Volunteers are essential to the Sundance Film Festival
More than 1,900 volunteered last year
Sundance Film Festival goers will notice a lot of seemingly ordinary people donning puffy Kenneth Cole jackets.
They are the festival’s volunteers.
They can be found in all sorts of places, including the ASCAP Music Cafe, the Sundance House, the Sundance Film Festival box offices and New Frontier.
They also work hard giving directions, answering questions, transporting filmmakers and stars to screenings or private functions and doing everything from running films to venues to various office duties.
There are 1,977 volunteers at this year’s Sundance Film Festival, according to a festival press release. More than 1,210 are returning from last year and 628 are new.
Western Kentucky University student Michael Blackshire is a new volunteer.
Blackshire, who arrived from from Louisville, Kentucky, earlier this week, is a film major and a photojournalism minor. And while this is his first year volunteering, it’s not his first year attending the festival.
“For the past two years, I came to Sundance as a student with a study-away program for school,” Blackshire told The Park Record during volunteer check-in on Wednesday. “The class was basically an English class and we watched movies and wrote essays, depending on the pass we had.”
This year, the class filled up during the second week of school, and Blackshire missed the deadline.
“I wasn’t able to get in, but I still knew I had to come to Sundance,” he said with a smile. “So, volunteering was my only option. I’m the only one from my school who is volunteering.”
Blackshire knows volunteering will be different than attending the festival as a student.
“When I was here as a student, there were really no rules,” he said. “We could do pretty much what we wanted to do.”
Volunteers, on the other hand, have to make sure to get to their stations at a certain time.
There are three categories of volunteers, each with different requirements, according to the Sundance Film Festival.
- The first is Sign-Up Volunteers.They can sign up for their schedule and commit to a minimum of 24 hours total during the festival, according to the festival website.
- The second category is known as Half-Fest Volunteers.These volunteers music commit to at least 40 hours of a preassigned schedule, and be available between noon and 4 p.m. every day.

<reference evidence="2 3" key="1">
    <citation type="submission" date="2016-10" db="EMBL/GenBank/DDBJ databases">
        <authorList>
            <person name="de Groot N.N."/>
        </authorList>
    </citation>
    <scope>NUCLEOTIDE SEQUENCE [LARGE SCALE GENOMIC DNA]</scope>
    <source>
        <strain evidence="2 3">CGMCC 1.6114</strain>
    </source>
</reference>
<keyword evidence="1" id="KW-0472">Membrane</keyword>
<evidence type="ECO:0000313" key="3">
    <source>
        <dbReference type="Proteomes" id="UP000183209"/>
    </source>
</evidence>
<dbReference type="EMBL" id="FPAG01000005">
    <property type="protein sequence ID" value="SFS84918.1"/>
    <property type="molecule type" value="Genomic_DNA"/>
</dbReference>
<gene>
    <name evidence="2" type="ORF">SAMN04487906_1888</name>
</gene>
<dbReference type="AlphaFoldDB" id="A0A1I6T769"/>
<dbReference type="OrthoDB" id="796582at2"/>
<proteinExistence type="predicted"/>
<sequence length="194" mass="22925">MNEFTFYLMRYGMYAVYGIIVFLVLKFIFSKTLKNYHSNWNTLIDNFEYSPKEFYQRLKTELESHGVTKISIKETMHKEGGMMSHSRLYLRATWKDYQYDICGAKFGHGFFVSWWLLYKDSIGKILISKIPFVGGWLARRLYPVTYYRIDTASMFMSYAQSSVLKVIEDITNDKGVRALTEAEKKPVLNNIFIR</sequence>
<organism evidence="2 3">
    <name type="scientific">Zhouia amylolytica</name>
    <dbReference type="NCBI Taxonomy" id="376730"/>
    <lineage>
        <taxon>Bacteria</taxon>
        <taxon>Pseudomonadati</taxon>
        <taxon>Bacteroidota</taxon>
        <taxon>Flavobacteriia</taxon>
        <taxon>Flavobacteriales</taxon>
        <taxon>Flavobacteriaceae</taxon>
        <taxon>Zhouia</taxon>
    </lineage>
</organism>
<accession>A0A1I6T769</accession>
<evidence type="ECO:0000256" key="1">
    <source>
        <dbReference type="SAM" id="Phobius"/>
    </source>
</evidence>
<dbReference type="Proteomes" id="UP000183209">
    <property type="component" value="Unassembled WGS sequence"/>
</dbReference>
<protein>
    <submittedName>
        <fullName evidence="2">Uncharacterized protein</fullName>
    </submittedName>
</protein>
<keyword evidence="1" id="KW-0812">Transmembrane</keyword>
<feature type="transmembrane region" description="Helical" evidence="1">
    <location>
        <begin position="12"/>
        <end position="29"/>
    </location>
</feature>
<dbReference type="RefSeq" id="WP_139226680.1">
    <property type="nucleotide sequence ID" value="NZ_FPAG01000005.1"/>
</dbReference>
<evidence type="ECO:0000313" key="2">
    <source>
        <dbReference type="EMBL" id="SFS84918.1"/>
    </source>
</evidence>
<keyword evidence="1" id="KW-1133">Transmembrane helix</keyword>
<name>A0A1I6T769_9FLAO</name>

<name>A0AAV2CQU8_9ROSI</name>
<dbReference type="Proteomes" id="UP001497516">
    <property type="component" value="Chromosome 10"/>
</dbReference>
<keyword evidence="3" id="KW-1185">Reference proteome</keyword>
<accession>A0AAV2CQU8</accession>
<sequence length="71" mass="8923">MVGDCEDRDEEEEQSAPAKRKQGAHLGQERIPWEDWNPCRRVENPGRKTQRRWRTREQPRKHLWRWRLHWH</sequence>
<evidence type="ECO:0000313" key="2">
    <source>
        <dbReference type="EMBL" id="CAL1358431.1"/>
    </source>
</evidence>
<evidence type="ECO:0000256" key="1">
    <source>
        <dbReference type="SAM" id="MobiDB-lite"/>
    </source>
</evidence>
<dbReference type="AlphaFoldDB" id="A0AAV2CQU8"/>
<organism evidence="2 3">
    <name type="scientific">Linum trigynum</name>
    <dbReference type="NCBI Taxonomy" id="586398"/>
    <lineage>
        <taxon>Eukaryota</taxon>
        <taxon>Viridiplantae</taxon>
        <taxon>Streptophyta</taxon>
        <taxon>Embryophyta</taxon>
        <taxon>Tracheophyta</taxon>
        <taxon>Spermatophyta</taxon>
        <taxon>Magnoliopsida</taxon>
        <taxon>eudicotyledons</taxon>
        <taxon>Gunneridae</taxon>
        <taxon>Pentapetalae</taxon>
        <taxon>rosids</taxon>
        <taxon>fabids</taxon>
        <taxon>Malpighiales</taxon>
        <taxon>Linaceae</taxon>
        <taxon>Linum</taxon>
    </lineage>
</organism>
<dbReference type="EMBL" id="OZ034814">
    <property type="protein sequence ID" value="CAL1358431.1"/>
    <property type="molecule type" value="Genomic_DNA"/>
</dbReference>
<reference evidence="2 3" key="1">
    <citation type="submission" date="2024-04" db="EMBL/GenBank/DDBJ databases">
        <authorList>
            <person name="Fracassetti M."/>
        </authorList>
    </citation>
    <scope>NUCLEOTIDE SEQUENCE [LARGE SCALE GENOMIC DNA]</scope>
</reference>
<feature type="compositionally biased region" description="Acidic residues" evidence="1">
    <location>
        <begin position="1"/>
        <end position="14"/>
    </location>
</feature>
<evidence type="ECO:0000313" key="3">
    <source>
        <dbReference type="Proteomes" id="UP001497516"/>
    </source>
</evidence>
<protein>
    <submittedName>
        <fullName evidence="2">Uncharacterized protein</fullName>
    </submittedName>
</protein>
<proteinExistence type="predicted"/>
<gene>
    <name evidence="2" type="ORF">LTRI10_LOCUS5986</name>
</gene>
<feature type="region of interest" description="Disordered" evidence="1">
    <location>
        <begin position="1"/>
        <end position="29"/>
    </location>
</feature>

- The last is Full-Time Volunteers.These people commit to 80 or more hours and are required to work eight to 10 hours, throughout the whole festival.The benefits of volunteering include, but are not limited to festival access, a uniform, refreshments, tickets to screenings and an opening-night party.
Park City resident Susan Lee Strauss, unlike Blackshire, is a longtime Sundance Film Festival volunteer, with 23 years under her belt.
“I was on the Sundance Film Festival staff for several years and I ran a venue called the Screenplay Coffeehouse,” Strauss said. “That was great because we had screenwriters who would come in and speak to the public after their screenings.”
One thing that stuck with her after all of these years is realizing how down-to-Earth some of the filmmakers are.
“I was a volunteer driver when I was pregnant a few years ago,” Strauss said. “I was very ill during the pregnancy and would have to pull over often.”
During one assignment, Strauss was driving documentary filmmaker Morgan Spurlock, known for his film “Supersize Me.”
“I had to pull over a few times because I was sick, and he was so cool and awesome about it,” Strauss said. “Rita Wilson was also very nice to me.”
Throughout the past 23 years, Strauss has seen the festival change and grow.
“I mean, I’ve seen [festival director] John Cooper go from a print runner to a programmer to running the festival,” she said with a laugh. “I love everything about it.”
Sometimes Strauss runs into locals whose experiences as volunteers soured them on the festival.
“Personally, I’m one of those who embrace it all. I do it full on and I love it,” she said.
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